“You Should Not Travel Pakistan otherwise You Will Fall in Love With Pakistan”
It was my first evening in Pakistan. My hosts, a Lahore banker and his charming wife, wanted to show me the sights, so they took me to a restaurant on the roof of a town house in the Old City.
My food was delicious, the conversation sparky – and from our vantage point we enjoyed a perfect view of the Badshahi Mosque, which was commissioned by the emperor Aurangzeb in 1671.
It was my first inkling of a problem. I had been dispatched to write a report reflecting the common perception that Pakistan is one of the most backward and savage countries in the world. This attitude has been hard-wired into Western reporting for years and is best summed up by the writing of the iconic journalist Christopher Hitchens. Shortly before he died last December, Hitchens wrote a piece in Vanity Fair that bordered on racism.
Yet the reality is far more complex. Indeed, the Pakistan that is barely documented in the West – and that I have come to know and love – is a wonderful, warm and fabulously hospitable country. And every writer who (unlike Hitchens), has ventured out of the prism of received opinion and the suffocating five-star hotels, has ended up celebrating rather than denigrating Pakistan.
A paradox is at work. Pakistan regularly experiences unspeakable tragedy. The most recent suicide bombing, in a busy market in northwestern Pakistan, claimed 32 lives and came only a month after another bomb blast killed at least 35 people in the Khyber tribal district on January 10. But suffering can also release something inside the human spirit. During my extensive travels through this country, I have met people of truly amazing moral stature.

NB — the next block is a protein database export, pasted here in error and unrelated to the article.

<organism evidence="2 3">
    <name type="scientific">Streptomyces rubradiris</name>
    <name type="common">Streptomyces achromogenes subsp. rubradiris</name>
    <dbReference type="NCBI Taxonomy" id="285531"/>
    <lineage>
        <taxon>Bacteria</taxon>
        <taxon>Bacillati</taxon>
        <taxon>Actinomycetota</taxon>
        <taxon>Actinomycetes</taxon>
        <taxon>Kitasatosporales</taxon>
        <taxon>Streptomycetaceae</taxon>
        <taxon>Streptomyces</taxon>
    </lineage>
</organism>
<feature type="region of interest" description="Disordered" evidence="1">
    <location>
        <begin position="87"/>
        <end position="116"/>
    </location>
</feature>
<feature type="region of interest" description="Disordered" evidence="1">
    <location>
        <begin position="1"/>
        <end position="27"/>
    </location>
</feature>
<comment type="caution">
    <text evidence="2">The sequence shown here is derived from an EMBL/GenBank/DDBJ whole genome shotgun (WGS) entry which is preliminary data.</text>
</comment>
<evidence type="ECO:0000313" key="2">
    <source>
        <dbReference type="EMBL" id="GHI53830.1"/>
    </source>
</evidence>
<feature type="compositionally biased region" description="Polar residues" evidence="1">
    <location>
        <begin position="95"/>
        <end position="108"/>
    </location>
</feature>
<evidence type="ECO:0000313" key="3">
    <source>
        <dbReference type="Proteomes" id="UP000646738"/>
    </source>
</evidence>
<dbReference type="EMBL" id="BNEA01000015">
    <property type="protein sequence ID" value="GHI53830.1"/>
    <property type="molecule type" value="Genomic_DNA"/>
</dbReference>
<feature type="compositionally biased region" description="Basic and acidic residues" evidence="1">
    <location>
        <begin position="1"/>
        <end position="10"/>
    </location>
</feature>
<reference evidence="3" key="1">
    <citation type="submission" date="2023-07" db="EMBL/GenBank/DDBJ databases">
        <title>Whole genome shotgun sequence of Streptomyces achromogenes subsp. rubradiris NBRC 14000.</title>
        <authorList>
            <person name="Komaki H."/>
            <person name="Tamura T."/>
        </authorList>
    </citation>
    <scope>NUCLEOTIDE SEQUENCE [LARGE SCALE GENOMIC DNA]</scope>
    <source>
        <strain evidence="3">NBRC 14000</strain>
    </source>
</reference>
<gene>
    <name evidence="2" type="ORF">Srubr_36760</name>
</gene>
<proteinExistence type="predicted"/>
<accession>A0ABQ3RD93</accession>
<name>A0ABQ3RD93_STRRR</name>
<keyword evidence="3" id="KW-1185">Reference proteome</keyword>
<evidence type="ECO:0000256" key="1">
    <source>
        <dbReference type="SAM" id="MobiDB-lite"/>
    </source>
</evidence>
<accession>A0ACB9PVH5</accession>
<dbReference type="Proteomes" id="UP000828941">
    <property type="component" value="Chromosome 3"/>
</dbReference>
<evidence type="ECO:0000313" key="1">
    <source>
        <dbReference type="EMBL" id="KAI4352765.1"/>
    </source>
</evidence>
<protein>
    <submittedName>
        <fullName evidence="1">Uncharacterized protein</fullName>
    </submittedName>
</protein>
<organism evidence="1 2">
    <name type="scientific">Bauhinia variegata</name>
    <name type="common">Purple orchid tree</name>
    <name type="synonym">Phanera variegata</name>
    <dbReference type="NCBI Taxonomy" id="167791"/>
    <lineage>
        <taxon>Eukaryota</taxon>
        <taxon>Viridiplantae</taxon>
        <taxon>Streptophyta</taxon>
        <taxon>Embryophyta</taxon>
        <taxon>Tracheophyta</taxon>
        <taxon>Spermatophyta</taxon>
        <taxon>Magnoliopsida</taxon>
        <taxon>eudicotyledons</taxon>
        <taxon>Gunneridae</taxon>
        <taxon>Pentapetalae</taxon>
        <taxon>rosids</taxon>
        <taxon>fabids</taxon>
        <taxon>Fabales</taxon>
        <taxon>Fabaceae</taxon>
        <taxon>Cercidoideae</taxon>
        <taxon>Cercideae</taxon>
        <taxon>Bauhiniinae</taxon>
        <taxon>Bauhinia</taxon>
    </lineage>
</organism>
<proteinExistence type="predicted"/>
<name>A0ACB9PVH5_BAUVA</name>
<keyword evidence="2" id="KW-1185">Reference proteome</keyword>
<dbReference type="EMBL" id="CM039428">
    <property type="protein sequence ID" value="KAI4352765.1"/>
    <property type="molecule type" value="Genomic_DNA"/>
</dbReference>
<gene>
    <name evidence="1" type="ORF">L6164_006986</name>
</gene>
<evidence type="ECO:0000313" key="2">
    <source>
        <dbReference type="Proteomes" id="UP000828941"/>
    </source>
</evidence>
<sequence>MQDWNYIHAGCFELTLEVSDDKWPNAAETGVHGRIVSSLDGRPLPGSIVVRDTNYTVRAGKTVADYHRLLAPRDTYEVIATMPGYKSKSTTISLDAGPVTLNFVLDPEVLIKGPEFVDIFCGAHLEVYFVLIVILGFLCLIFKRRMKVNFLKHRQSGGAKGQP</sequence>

Certainly, it is a country scarred by cynicism and corruption, where rich men do not hesitate to steal from the poor, and where natural events such as earthquakes and floods can bring about limitless human suffering. But the people show a resilience that is utterly humbling in the face of these disasters.
In the wake of the floods of 2009 I travelled deep into the Punjab to the village of Bhangar to gauge the extent of the tragedy. Just a few weeks earlier everything had been washed away by eight-feet deep waters. Walking into this ruined village I saw a well-built man, naked to the waist, stirring a gigantic pot. He told me that his name was Khalifa and that he was preparing a rice dinner for the hundred or more survivors of the floods.
There is the sheer beauty of the country. Contrary to popular opinion, much of Pakistan is perfectly safe to visit so long as elementary precautions are taken, and, where necessary, a reliable local guide secured. I have made many friends here, and they live normal, fulfilled family lives. Indeed there is no reason at all why foreigners should not holiday in some of Pakistan’s amazing holiday locations, made all the better by the almost complete absence of Western tourists.
Take Gilgit-Baltistan in the north, where three of the world’s greatest mountain ranges – the Hindu Kush, the Himalayas and the Karakorams — meet. This area, easily accessible by plane from the Pakistani capital of Islamabad, is a paradise for climbers, hikers, fishermen and botanists. K2 – the world’s second-highest mountain – is in Gilgit, as are some of the largest glaciers outside the polar regions.
Go to Shandur, 12,000ft above sea level, which every year hosts a grand polo tournament between the Gilgit and Chitral polo teams in a windswept ground flanked by massive mountain ranges. Or travel south to Mohenjo-Daro and Harappa, cradle of the Indus Valley civilisation which generated the world’s first urban culture, parallel with Egypt and ancient Sumer, approximately 5,000 years ago.
Many write of how dangerous Pakistan has become. More remarkable, by far, is how safe it remains, thanks to the strength and good humour of its people. The image of the average Pakistani citizen as a religious fanatic or a terrorist is simply a libel, the result of ignorance and prejudice.
After a trip round Lahore’s old town she said: “I could not have imagined seeing some of the sights I have seen today. They were indefinable and left me feeling totally humbled and totally privileged.” She concluded: “All I would say is: ‘Mothers-in-law of the world, unite and go to Pakistan. Because you’ll love it’. Honestly!”
Mrs Waller is telling the truth. And if you don’t believe me, please visit and find out for yourself.
Written By Peter Oborne in Telegraph UK